Franny’s perception of ego involves a certain self-absorption and high opinion of oneself which is accompanied by a desire to complete actions only so long as they are beneficial to oneself. As she becomes overwhelmed with the presumed egos she sees consuming the world around her, she “[cries] fully for five minutes… to suppress any of the noisier manifestations of grief and confusion” in the bathroom, before fainting at Sickler’s Restaurant (22). Following her disastrous date night with Lane, Franny goes home to the Glass family apartment in Manhattan. After a few days of soaking in her emotional distress and spiritual turmoil on the living room couch, her older brother Zooey has had enough. Having received the same exposure to a variety of religious teachings as a child, he recognizes the root of Franny’s problem. He prefaces his confrontation with his sister by explaining, [he] is bringing this up for a good reason…. [he does not] think [Franny] understood Jesus when [she was] a child and [he does not] think [she] understand [Jesus] now… [she has] got him confused in [her] mind with about five or ten other religious personages, and [he does not] see how [she] can go ahead with the Jesus Prayer till [she] know who’s who and what’s what (71). This shows Zooey’s justification for the conversation he is about to have with his sister, highlighting this understanding that while she seeks religious enlightenment and peace, she has confused herself on the proper way to walk this path. Her goes on to explain her “sloppy” way of “looking at things” makes her “constitutionally unable to love or understand,” as she constantly critiques and assesses others, complaining about their overblown egos (72). Blunt as ever, he calls his sister out for deciding to sit back, blindly repeating the Jesus Prayer “[begging] God for a little mystical experience that’ll make her nice and happy,” instead of physically acting to find the enlightenment she seeks (72). He knows that if his sister does not “start facing the facts,” she will never get herself out of this “mess (73).” Trying to tread lightly on his fragile sister while still trying to get his message through to Franny, he goes on to explain that while he is not trying to “[undermine her] Jesus Prayer,” he is “against why and how and where [she’s] using it (73).” Here, Zooey reveals the root of Franny’s problem: her intention in using the prayer and her confusion in understanding ego. While Zooey would “love to be convinced— that [she’s] not using [the prayer] as a substitute for doing whatever the hell [her] duty is in life,” it is clear that her blind repetition of the words on the pages of the pilgrim book is, in fact, a substitution for her acting career, which Zooey identifies as her God-given talent (73, 86).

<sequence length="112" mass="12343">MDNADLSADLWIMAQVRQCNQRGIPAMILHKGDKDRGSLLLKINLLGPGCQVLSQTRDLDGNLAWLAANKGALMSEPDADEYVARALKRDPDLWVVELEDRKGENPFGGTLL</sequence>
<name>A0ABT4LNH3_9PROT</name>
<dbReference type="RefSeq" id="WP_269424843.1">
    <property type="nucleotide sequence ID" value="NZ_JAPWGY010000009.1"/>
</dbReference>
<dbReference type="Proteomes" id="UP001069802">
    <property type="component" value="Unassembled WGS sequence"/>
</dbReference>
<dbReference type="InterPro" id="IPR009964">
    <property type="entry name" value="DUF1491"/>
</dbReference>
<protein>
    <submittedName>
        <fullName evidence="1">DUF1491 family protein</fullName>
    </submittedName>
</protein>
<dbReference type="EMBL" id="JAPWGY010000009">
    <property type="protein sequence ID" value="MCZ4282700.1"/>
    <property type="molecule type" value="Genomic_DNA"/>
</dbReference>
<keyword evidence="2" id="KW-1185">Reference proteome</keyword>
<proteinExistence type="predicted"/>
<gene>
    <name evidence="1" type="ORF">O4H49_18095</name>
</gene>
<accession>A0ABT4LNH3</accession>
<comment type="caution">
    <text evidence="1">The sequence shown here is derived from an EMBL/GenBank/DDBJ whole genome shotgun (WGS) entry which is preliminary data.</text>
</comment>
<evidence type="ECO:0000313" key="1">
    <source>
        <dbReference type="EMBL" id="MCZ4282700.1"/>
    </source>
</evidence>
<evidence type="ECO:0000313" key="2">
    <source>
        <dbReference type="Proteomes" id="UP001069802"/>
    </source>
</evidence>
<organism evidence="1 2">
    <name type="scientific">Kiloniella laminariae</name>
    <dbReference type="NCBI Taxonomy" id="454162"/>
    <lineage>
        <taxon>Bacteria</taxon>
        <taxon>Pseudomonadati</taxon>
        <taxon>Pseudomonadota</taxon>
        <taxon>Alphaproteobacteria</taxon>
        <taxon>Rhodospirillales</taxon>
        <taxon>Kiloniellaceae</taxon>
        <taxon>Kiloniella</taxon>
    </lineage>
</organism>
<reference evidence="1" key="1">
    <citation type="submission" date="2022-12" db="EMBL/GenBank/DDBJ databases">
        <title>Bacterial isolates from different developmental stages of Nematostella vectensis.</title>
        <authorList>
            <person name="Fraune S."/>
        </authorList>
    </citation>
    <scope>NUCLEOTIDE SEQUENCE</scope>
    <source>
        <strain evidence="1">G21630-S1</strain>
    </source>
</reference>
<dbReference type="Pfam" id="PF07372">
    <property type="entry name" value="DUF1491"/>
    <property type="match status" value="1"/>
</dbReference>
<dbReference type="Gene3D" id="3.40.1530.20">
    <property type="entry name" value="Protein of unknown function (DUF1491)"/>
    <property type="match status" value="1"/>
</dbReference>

The distinction between duty and ego that Zoey highlights in these lines of Salinger’s novel can be better understood with the explanation of the Buddhist concept of dharma, which Zooey mentions earlier in the story (47). Dharma eliminates the problems originated by ignorance. The practice of dharma means the fulfillment of spiritual duties according to the calling of God. Franny’s understanding of ego, at this point in the story, stems from ignorance because she cannot decipher between the different “religious personages,” as Zooey explained at the very beginning of their conversation (71). In Franny’s case, her calling is acting, and Zooey explains “the only religious thing [she] can do is act” and “be God’s actress” as this is in accordance with her religious duty, or her dharma (86). As readers, we know her initial motivation to leave the theatre was because and she refused to tolerate the ego frenzie any longer. However, Zooey tells her “it would take Christ himself to decide what’s ego and what isn’t. This is God’s universe … he has the final say about what’s ego and what isn’t (72).” Furthermore, Zooey criticizes Franny for “screaming about egos in general” as “half the nastiness in the world is stirred up by people who aren’t using their true egos (73).” These quotations demonstrate that while Franny initially believed that all self-serving actions are rooted in ego, she is incorrect because, as brother explains, the duties of people chosen by God, are not in the control of anyone but God himself; however, the pursuit of true ego is in the hands of everyone individually. While Zooey’s initial delivery of his ideas is not very effective, as abrasive nature of speaking just causes his sister more distress, ultimately, after he poses as Buddy on the phone, Zooey is able to get through to his sister. True ego, as Zooey explains it, is not the negative, self-absorbed ego Franny initially understood. When combined with Buddhist understanding dharma, ego becomes true ego, the fulfillment of life according to the plan of a higher being, God or otherwise. For Franny, living out true ego is fulfilling her duty as an actress.
In the comparing of the final lines of these two narratives, Franny and Zooey, it is obvious that Franny has undergone a fundamental change in understanding from the end of Franny to the conclusion of Zooey. Franny, the first story chronologically, ends with “Franny lay quite still, looking at the ceiling. Her lips [moving], forming soundless words, and they continued to move” repeating the Jesus Prayer (23). In contrast, Zooey concludes with Franny clutching the telephone “for joy” and satisfactory revelation before she finally “[falls] into a deep, dreamless sleep, [just laying] quiet, smiling at the ceiling (88).” This closing scene reveals that, under her brother’s advisement, Franny has abandoned the Jesus Prayer. She understands that her constant repetition of the prayer, without intention, has brought her no comfort or spiritual enlightenment. In speaking with Zooey, Franny finally comes to the realize the meaning of true ego. True ego is defined by the practice of dharma, religious duties, and acting to serve God. In her case true ego is to pursue a career as an actress with the intent to achieve perfection on her own terms “not anyone else’s (87).” Ultimately, with this newfound understanding, as “all of what little or much wisdom there is in the world were suddenly hers,” she falls into a peaceful sleep (88).
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J.D. Salinger’s novel Franny and Zooey features various members of the Glass Family, and, while the two stories were originally published independently, one cannot ignore their combined significance. Seven years […]